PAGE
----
(UPDATED COVERAGE, June 17) U.S. agriculture regulators barred an organic food certifier from operating in China for at least one year after an audit revealed conflicts of interest with the Chinese government.

The certifier  — OCIA International, or Organic Crop Improvement Association — had Chinese government employees, rather than independent inspectors, performing inspections at state-owned organic farms, U.S. regulators said, citing an August 2007 audit.

“It created a conflict of interest since the inspectors were also employees of the land owner,” said Sam Jones-Ellard, a spokesman for the National Organic Program, part of the U.S. Department of Agriculture.

OCIA, a nonprofit group based in Lincoln, Neb., was one of the USDA’s top organic inspectors in China, responsible for certifying U.S.-bound fruits, vegetables, rice and other products from about 231 farms and processors.

As part of a settlement with the USDA announced today, OCIA can apply for re-accreditation as a certifying agent in China after one year and must hire inspectors “who have no connection to any governmental or quasi-governmental Chinese entity,” according to a USDA statement today.

OCIA anticipated the USDA’s action and shut most of its Chinese operations last year, the New York Times reported today.

The settlement raises more questions over whether organic products imported into the U.S. in recent years actually met federal standards, following a separate audit
released in March that showed long-running lapses in government oversight.

Foreign organic inspection agents went several years without onsite reviews from U.S. regulators, according to the audit.

Auditors also found the USDA failed to conduct spot testing of organically grown foods for pesticides or take action against companies that were improperly marketing products as certified organic.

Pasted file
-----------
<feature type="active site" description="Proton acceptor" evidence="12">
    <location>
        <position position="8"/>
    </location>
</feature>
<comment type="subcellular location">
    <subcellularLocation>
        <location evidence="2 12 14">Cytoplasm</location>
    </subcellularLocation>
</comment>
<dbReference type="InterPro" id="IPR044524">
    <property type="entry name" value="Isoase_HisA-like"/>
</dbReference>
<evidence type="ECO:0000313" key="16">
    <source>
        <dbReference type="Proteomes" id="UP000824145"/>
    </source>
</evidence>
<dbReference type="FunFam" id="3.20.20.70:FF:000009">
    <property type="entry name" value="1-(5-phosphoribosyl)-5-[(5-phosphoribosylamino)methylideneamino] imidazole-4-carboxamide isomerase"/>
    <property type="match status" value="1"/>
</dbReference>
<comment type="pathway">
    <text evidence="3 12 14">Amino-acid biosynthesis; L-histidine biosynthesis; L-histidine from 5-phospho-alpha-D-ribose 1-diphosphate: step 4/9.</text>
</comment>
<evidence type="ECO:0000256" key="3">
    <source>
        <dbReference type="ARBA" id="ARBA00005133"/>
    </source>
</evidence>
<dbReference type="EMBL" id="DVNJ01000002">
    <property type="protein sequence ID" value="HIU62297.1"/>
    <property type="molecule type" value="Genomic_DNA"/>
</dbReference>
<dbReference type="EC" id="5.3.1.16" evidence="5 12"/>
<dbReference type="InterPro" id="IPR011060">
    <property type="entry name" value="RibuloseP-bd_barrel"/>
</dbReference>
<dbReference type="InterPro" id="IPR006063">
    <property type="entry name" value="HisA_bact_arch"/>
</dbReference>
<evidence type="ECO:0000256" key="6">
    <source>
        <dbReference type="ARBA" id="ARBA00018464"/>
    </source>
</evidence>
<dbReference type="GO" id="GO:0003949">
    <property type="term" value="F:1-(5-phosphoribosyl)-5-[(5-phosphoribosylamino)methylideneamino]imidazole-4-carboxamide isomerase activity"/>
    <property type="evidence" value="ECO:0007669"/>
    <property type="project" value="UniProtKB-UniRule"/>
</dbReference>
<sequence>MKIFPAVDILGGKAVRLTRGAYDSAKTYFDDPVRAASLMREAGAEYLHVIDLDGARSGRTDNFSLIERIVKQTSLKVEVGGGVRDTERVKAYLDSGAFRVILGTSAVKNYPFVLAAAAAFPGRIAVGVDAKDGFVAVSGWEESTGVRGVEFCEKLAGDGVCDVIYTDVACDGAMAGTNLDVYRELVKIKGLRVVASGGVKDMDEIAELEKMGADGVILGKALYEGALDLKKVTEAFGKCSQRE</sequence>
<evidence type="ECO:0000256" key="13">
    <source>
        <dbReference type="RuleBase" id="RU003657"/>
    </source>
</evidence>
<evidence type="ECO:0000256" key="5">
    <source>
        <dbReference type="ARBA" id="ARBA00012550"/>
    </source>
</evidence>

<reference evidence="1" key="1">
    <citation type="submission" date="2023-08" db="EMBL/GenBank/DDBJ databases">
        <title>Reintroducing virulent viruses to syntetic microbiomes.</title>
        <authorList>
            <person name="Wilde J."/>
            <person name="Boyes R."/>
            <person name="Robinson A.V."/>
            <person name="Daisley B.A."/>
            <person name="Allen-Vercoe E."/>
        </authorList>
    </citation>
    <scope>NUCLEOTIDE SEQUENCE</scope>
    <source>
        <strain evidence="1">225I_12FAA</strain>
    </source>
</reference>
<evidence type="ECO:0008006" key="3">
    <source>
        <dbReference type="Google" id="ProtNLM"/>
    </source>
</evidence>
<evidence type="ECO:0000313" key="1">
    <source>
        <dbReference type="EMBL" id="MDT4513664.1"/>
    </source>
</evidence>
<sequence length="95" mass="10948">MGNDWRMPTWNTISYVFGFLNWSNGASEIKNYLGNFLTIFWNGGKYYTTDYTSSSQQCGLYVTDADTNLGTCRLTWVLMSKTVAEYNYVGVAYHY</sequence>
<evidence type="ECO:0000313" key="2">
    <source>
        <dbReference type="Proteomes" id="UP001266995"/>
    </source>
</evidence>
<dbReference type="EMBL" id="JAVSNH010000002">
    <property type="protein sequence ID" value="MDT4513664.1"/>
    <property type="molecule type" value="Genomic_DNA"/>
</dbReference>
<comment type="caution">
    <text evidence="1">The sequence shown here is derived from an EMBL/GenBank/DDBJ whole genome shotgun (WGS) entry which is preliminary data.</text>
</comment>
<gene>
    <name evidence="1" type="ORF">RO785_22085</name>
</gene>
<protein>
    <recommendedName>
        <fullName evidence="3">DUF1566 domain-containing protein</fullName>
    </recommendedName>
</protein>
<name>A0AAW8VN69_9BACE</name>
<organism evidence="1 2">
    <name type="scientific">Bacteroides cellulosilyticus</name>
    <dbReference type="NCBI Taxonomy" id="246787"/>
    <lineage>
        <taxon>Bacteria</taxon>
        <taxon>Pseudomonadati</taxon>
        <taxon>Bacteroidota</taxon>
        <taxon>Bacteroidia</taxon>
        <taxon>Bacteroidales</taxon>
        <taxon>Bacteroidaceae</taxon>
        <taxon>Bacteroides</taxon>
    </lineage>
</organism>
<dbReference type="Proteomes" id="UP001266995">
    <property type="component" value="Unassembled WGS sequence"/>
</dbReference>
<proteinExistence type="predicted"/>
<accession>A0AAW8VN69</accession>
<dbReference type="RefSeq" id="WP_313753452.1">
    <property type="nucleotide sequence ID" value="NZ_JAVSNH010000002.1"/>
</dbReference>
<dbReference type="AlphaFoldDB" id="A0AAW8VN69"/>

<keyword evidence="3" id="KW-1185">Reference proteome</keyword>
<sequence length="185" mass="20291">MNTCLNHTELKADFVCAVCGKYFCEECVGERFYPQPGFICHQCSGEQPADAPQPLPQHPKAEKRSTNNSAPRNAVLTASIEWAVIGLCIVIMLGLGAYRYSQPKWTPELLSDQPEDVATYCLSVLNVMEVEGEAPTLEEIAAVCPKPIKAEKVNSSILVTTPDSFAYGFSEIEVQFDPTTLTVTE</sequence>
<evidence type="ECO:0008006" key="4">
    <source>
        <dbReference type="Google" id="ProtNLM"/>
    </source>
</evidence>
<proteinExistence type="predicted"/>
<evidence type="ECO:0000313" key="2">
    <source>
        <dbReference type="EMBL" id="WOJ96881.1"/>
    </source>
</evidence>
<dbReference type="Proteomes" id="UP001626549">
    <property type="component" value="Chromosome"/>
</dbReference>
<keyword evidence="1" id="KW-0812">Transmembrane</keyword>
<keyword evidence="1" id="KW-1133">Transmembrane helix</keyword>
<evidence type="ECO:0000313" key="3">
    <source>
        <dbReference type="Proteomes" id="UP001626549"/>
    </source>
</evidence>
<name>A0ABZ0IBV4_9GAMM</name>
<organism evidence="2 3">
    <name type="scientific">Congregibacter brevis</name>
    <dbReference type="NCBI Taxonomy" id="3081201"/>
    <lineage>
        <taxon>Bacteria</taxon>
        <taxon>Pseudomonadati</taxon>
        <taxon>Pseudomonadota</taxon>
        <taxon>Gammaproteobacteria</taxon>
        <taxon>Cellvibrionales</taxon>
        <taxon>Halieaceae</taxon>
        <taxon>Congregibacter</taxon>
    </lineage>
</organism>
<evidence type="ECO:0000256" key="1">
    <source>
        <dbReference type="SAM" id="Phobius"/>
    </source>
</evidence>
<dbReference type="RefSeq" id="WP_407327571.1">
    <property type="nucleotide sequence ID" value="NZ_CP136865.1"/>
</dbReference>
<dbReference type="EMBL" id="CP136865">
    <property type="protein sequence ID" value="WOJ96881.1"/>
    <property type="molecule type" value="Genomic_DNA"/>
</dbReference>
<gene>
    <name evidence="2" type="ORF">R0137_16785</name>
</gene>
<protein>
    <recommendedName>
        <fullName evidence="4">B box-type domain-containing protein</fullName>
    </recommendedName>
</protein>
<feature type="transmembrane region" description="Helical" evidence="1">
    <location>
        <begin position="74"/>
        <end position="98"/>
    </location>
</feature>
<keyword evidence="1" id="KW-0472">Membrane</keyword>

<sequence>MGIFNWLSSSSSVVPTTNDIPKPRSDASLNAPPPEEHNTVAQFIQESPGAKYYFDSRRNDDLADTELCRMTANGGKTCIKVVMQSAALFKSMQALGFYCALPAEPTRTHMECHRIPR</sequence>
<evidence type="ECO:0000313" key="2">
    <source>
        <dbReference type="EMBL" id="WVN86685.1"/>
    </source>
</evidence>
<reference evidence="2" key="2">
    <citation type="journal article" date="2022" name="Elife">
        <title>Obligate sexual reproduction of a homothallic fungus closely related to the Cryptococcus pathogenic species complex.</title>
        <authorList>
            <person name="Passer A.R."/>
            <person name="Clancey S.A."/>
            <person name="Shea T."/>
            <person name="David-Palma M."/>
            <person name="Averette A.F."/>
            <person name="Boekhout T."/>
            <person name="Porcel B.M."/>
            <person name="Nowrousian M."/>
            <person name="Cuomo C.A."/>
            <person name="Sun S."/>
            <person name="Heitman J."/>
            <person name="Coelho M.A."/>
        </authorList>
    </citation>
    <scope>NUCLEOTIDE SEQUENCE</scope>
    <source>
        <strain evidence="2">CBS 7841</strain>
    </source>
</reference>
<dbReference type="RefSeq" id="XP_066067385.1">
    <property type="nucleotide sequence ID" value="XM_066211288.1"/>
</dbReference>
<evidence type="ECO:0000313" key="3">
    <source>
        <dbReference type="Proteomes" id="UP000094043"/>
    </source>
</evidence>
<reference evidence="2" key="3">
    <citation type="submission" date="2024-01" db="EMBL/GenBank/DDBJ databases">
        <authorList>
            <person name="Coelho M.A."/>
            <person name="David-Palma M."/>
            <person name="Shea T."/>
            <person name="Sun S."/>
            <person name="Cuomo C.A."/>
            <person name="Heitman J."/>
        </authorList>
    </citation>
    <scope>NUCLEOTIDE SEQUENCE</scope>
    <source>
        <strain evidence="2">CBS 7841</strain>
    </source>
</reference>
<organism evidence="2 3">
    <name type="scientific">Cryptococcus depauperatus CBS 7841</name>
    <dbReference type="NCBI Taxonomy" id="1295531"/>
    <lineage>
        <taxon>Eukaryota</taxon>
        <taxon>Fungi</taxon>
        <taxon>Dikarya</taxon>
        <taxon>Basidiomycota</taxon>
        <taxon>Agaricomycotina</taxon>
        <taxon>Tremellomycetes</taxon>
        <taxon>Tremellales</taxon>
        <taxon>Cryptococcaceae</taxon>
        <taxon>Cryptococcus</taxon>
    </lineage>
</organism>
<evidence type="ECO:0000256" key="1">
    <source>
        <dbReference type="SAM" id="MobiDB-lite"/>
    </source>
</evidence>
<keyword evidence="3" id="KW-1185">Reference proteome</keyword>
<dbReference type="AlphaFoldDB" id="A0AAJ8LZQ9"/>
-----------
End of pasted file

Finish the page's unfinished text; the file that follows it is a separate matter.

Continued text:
While China is among the largest agricultural products importers to the U.S., there is no data available on the country’s organic shipments.
 
American consumers should not be concerned whether organic products from China meet U.S. standards, said Barbara Haumann, a spokeswoman for the Organic Trade Association. The Greenfield, Mass.-based association is the U.S. organic industry's primary trade group.
 
“All products sold as organic in the U.S. must meet (National Organic Program) standards,” Haumann said in an e-mail. “With increased funding and staffing resources, NOP is equippped to oversee that standards are being met in products coming from China and any other part of the world.”

The USDA is expanding oversight of foreign certifying agents as it tries to bolster consumer confidence in organic products, said Rayne Pegg, administrator of the USDA’s Agricultural Marketing Service, which oversees the organic program.

“It is critical that we maintain the integrity of organic products for consumers,” Pegg said in the USDA release.

“All certifiers and operations, domestic or foreign, must be held to the same standards,” Pegg said in the release. “We will remain vigilant to make sure that products labeled as organic meet the standards prescribed by law.”

The USDA, which relies on private organizations to conduct organic inspections in foreign countries, will still have nine accredited organic certifiers in China, spokesman Jones-Ellard said in the release. Those certifiers include Oregon Tilth Certified Organic, as well as groups based in Australia and Germany.

OCIA retains its accreditation for certifying organic products in other countries including Canada and Mexico, the USDA said today.